Renville County, Minn., wants state funding before taking on buffer law enforcement
OLIVIA, Minn. - The Renville County Board of Commissioners will be watching the Legislature to see whether counties will be reimbursed for enforcing the state's new buffer law before the county agrees to take on that responsibility.
OLIVIA, Minn. – The Renville County Board of Commissioners will be watching the Legislature to see whether counties will be reimbursed for enforcing the state’s new buffer law before the county agrees to take on that responsibility.
At their organizational meeting on Tuesday, commissioners informally agreed they would not decide whether to accept the responsibility for enforcing the buffer law or delegating it until the intent of the Legislature on funding is known. The Minnesota Board of Water and Soil Resources is asking counties to determine by March 31 whether or not they will take on buffer law responsibilities.
The commissioners considered two resolutions on the issue, but took no action on either.
One resolution expresses concern that the buffer legislation does not provide reimbursement to counties, and represents an unfunded mandate. It affirms the county’s authority to enforce the law, but calls on the Legislature for an “appropriation of riparian protective aid.’’
The other resolution also supports county authority for compliance with the buffer law. It notes that water quality is best administered by local policymakers familiar with their home communities to “ensure a cooperative and efficient interpretation’’ of the law.
The responsibility for enforcing the buffer law is expected to be significant in the county. The county is responsible for 767 miles of open drainage channel and 1,811 miles of drain tile.
The new law could require the addition of more than 3,000 acres of buffers along public ditch systems in the county, according to Larry Zupke, county ditch inspector. The buffer legislation requires a 16½-foot buffer of perennial vegetation along public drainage systems by Nov. 1, 2018.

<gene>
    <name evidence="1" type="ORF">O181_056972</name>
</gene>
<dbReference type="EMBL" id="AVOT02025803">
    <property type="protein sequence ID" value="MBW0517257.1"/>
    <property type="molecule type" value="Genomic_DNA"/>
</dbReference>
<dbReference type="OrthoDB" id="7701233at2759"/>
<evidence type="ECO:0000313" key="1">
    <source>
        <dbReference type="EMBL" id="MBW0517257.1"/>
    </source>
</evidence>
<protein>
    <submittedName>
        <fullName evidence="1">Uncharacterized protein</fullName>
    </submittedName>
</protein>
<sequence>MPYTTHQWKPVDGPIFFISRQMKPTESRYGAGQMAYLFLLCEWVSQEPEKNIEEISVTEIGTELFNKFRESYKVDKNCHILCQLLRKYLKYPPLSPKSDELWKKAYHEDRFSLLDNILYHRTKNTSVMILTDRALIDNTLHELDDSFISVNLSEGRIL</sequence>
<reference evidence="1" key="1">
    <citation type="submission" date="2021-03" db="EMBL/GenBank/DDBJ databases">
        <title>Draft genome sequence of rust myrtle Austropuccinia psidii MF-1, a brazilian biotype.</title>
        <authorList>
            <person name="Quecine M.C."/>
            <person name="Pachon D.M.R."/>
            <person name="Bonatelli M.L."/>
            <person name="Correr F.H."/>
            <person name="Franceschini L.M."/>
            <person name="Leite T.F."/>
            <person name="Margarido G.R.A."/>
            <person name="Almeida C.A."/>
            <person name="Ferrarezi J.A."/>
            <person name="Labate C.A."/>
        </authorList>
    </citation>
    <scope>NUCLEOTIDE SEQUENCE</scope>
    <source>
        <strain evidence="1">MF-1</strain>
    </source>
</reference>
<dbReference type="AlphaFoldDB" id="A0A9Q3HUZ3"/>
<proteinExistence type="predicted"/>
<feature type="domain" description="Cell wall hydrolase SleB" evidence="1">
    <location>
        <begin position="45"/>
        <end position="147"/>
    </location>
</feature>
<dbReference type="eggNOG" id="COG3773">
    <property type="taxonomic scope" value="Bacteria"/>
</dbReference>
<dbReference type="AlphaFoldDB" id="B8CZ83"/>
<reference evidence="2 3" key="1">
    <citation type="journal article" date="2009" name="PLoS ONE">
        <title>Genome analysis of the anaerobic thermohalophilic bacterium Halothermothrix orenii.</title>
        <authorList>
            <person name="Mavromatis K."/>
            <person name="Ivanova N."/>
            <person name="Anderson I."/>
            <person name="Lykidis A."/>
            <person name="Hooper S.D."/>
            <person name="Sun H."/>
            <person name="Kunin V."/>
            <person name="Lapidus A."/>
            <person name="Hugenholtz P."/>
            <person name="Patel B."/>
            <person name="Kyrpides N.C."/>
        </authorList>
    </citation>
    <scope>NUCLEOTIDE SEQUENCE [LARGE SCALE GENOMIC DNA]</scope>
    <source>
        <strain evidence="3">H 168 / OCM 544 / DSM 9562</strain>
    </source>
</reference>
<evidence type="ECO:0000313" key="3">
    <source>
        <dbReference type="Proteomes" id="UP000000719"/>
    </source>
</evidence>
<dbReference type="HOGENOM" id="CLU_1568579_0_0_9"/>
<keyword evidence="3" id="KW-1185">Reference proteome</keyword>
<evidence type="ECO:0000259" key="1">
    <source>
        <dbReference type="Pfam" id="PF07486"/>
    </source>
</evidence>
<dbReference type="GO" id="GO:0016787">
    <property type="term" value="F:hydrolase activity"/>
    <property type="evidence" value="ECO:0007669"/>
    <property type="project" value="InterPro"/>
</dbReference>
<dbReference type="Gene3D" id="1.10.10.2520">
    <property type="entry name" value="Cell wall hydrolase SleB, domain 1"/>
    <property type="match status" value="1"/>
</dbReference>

The new law requires a 50-foot vegetative buffer along public waterways by Nov. 1, 2017. There is not an estimate for how many acres will need to be added as a result, but Zupke said it could be significant as well.
The 2016 Legislature approved funding to counties for the new buffer law responsibilities, but it was included as part of the tax bill vetoed by Gov. Mark Dayton at the end of the last session. Many expected the tax bill to be approved during a special session, but one was never held.
During their informal discussions, the commissioners noted that they would prefer to keep local authority over buffer law enforcement. The County Board of Commissioners is also the county’s drainage authority and the local body of elected officials ultimately responsible.
In other business, the board of commissioners welcomed Doug Erickson and Rick Schmidt as new members during the organizational meeting. They succeed Paul Setzepfandt and LaMont Jacobson.
The commissioners re-elected Bob Fox and Randy Kramer as chair and vice chair, respectively.